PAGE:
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Qualitative exploration of intentions, concerns and information needs of vaccine-hesitant adults initially prioritised to receive COVID-19 vaccines in Australia.
Kaufman, Jessica; Bagot, Kathleen L; Tuckerman, Jane; Biezen, Ruby; Oliver, Jane; Jos, Carol; Ong, Darren Suryawijaya; Manski-Nankervis, Jo-Anne; Seale, Holly; Sanci, Lena; Munro, Jane; Bell, J Simon; Leask, Julie; Danchin, Margie.
  • Kaufman J; Murdoch Children's Research Institute, Victoria.
  • Bagot KL; Department of Paediatrics, The University of Melbourne, Victoria.
  • Tuckerman J; Murdoch Children's Research Institute, Victoria.
  • Biezen R; Murdoch Children's Research Institute, Victoria.
  • Oliver J; Department of Paediatrics, The University of Melbourne, Victoria.
  • Jos C; Department of General Practice, The University of Melbourne, Victoria.
  • Ong DS; Murdoch Children's Research Institute, Victoria.
  • Manski-Nankervis JA; The Peter Doherty Institute for Infection and Immunity, The University of Melbourne, Victoria.
  • Seale H; Murdoch Children's Research Institute, Victoria.
  • Sanci L; Murdoch Children's Research Institute, Victoria.
  • Munro J; Department of General Practice, The University of Melbourne, Victoria.
  • Bell JS; School of Population Health, University of New South Wales, New South Wales.
  • Leask J; Department of General Practice, The University of Melbourne, Victoria.
  • Danchin M; Murdoch Children's Research Institute, Victoria.
Aust N Z J Public Health ; 46(1): 16-24, 2022 Feb.
Article in English | MEDLINE | ID: covidwho-1570283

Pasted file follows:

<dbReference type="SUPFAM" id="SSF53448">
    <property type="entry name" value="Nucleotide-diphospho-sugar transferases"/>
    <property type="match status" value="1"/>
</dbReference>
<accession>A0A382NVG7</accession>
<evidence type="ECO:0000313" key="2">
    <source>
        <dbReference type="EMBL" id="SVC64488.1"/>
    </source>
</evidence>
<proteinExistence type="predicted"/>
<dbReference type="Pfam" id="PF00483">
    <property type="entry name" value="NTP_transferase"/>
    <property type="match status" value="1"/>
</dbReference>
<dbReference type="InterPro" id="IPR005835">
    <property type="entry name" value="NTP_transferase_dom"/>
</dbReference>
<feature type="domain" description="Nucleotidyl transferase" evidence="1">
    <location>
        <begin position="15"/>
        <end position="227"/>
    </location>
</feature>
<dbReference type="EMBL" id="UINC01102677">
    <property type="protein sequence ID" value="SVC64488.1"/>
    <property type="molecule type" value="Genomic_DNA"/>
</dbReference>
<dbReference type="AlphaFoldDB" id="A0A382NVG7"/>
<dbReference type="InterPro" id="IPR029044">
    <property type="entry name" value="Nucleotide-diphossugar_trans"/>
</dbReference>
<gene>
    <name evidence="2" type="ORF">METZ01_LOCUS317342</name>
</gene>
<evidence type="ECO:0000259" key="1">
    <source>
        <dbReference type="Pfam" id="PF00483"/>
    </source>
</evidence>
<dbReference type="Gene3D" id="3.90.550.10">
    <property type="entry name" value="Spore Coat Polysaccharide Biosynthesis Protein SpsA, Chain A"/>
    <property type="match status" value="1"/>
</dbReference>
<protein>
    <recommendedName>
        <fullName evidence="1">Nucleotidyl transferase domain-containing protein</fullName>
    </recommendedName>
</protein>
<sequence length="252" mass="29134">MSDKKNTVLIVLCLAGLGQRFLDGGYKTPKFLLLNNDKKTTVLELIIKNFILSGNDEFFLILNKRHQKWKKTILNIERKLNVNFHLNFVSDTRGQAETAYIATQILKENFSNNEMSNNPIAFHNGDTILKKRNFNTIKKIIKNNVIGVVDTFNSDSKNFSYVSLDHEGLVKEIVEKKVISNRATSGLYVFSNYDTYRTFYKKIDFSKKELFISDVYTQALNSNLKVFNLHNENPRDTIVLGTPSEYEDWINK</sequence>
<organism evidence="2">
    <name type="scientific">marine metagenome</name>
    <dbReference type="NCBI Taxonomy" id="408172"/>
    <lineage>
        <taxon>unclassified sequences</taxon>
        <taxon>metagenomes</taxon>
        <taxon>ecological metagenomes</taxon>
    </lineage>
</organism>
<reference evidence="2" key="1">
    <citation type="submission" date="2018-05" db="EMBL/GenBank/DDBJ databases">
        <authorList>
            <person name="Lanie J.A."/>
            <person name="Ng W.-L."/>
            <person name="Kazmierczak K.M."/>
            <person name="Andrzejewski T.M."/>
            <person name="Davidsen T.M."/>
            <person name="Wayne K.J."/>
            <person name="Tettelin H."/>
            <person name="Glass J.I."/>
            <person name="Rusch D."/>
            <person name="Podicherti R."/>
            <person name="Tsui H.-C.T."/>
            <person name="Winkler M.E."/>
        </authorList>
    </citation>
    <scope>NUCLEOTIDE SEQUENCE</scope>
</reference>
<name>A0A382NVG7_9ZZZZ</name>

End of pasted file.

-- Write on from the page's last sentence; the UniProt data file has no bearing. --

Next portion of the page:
ABSTRACT

OBJECTIVE:

Tailored communication is necessary to address COVID-19 vaccine hesitancy and increase uptake. We aimed to understand the information needs, perceived benefits and barriers to COVID-19 vaccination of people prioritised, but hesitant to receive the vaccine.

METHOD:

In this qualitative study in Victoria, Australia (February-May 2021), we purposively sampled hesitant adults who were health or aged/disability care workers (n=20), or adults aged 18-69 with comorbidities or aged ≥70 years ('prioritised adults'; n=19). We thematically analysed interviews inductively, then deductively organised themes within the World Health Organization Behavioural and Social Drivers of vaccination model. Two stakeholder workshops (n=12) explored understanding and preferences for communicating risks and benefits. We subsequently formed communication recommendations.

RESULTS:

Prioritised adults and health and aged care workers had short- and long-term safety concerns specific to personal circumstances, and felt like "guinea pigs". They saw vaccination as beneficial for individual and community protection and travel. Some health and aged care workers felt insufficiently informed to recommend vaccines, or viewed this as outside their scope of practice. Workshop participants requested interactive materials and transparency from spokespeople about uncertainty. Conclusions and public health implications Eleven recommendations address communication content, delivery and context to increase uptake and acceptance of COVID-19 vaccines.
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Full text: Available Collection: International databases Database: MEDLINE Main subject: Vaccines / COVID-19 Type of study: Clinical Practice Guide / Qualitative research Limits: Animals / Humans Country/Region as subject: Oceania Language: English Journal: Aust N Z J Public Health Journal subject: Public Health Year: 2022 Document Type: Article

Full text: Available Collection: International databases Database: MEDLINE Main subject: Vaccines / COVID-19 Type of study: Clinical Practice Guide / Qualitative research Limits: Animals / Humans Country/Region as subject: Oceania Language: English Journal: Aust N Z J Public Health Journal subject: Public Health Year: 2022 Document Type: Article